(photo by Randy Gunter)
There’s no else quite like guitar hero Kaki King in the music world. From the ease with which she bridges post-rock, jazz guitar and folk, to the very fact that she’s carved out a space in popular music for non-lyrical guitar instrumentals, to the breadth of projects she’s worked on (Timbaland’s Shock Value II and Eddie Vedder’s Into the Wild soundtrack, to name just two), the 35-year-old Brooklyn-based musician has no clear model of how to be a creative success. She tends to take advantage of being in her own lane, pursuing unique projects like her most recent, The Neck Is a Bridge to the Body.
Over the last year, King has played a series of shows in which her guitar is used as a projection screen to tell a creation story — all while she’s playing it. These shows, which highlight just how versatile the guitar is as a means of artistic expression, are still ongoing; she recently released an album of these The Neck Is a Bridge to the Body songs.
But there is a downside to being singular: it requires getting over personal concerns about fitting in. This is what “Roaming Guitar,” a video from The Neck Is a Bridge to the Body, gets at with the humor and absurdity that is bound to accompany talking guitars. Flavorwire is pleased to premiere the self-directed, Meg Skaff-shot short film, for the first time outside of the production. (In the show, King does all of the internal monologues and external dialogues live, but here, they take the shape of subtitles.) Watch below, and read on for a brief Q&A with Kaki King.
“Roaming Guitar” feels personal even though its aim is humor. Is it similar to your own story of figuring out how you fit in with other players, in terms of style, when you were young?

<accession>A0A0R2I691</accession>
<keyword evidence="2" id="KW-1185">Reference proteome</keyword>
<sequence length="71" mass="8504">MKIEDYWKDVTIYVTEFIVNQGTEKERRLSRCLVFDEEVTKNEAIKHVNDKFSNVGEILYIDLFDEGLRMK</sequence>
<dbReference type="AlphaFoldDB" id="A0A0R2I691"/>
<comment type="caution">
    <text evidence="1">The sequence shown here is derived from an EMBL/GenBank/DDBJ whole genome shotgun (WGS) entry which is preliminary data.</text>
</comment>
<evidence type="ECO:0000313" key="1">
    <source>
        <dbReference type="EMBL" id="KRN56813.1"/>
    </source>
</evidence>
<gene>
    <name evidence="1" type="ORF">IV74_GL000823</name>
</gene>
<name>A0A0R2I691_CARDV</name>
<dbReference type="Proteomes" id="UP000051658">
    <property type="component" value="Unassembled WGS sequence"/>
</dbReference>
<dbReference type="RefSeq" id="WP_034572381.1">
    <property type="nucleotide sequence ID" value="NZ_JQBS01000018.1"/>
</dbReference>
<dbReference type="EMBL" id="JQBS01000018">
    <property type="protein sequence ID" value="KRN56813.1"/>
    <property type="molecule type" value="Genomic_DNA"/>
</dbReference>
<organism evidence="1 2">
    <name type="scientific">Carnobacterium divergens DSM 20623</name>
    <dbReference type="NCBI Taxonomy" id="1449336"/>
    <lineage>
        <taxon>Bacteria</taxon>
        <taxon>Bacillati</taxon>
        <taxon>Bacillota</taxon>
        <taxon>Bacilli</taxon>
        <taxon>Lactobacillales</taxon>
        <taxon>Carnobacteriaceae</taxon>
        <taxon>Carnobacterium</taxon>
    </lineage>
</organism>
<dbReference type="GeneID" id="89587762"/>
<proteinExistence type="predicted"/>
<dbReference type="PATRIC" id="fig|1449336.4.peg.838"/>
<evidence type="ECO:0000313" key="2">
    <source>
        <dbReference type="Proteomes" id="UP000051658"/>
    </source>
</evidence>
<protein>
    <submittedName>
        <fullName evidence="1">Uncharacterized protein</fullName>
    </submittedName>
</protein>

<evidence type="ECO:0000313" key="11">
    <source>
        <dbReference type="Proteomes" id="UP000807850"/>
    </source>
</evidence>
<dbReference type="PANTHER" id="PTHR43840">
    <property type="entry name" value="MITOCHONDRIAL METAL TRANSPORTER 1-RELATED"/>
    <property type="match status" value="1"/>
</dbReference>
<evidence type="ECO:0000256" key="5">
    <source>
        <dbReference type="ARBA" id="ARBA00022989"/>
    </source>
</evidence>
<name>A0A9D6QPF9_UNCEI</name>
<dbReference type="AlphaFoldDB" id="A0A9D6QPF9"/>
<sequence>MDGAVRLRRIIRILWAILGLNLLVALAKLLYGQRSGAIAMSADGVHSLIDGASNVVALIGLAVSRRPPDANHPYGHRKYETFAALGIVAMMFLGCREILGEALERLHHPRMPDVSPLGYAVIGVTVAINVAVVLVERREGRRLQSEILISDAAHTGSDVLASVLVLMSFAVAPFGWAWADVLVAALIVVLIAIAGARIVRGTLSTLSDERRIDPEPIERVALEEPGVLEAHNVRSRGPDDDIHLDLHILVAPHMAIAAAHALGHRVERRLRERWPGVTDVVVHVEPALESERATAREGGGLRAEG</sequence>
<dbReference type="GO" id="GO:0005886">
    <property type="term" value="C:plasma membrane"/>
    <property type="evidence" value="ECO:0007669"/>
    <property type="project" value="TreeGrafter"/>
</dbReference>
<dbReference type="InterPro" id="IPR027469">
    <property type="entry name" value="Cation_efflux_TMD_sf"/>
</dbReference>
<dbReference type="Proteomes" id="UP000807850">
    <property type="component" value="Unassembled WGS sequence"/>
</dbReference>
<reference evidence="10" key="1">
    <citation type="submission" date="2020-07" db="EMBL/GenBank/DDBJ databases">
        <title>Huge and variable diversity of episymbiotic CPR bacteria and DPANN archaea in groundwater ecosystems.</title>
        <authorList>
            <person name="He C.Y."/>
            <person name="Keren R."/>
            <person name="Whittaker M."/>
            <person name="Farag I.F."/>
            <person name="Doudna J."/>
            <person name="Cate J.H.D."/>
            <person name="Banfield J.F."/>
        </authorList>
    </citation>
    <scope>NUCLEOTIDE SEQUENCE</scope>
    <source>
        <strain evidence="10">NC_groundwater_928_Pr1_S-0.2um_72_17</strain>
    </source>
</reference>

In a sense it’s a universal story about adolescence, but it’s also specifically about me finding my voice as a young guitar player. I never really cared about fitting in, but I was always curious as to why people chose the music that they did. How did someone decide to dedicate themselves to rock and metal for instance? I never could choose a set path or any kind of music connected to a type of attitude or fashion or lifestyle. There was no specific moment, but I just kept playing the music that was most interesting to me without all of the cultural attachment.
You sort of poke fun at your own signature Ovation Adamas guitar in the video when you bring up that it looks different and is made of plastic resin. Have you heard this kind of judgement from other guitarists before?
Oh yes. In some circles playing an Ovation is practically sacrilegious. Purists and wood snobs get really uppity with me. But I made my first album with an Ovation Adamas and haven’t really looked back. It’s a guitar that has been essential to my development as a player and has helped me find my voice.
Did y’all get some stares while filming this in North Brooklyn?
I was out there moving the guitar down the street for the stop motion scenes and wiggling the guitars as they were supposed to be talking. I don’t think anyone in North Brooklyn even blinked an eye — there’s someone filming something weird on every corner there nowadays.
You have a handful of dates this spring and have been touring a lot over the last year. What’s next for you?
We’re going to continue to bring The Neck to as many parts of the world as we can. In the meantime I’m going to be developing a new version of the projection-mapped guitar show. My video engineer, Beth Wexler, and I spend hours on the road talking about all the possibilities and experiments that we want to try. Particularly the parts where I’m using the guitar to control the video content. Technologically speaking we’ve only scratched the surface of what is possible, so I’m excited to find the down time to really dive in and explore.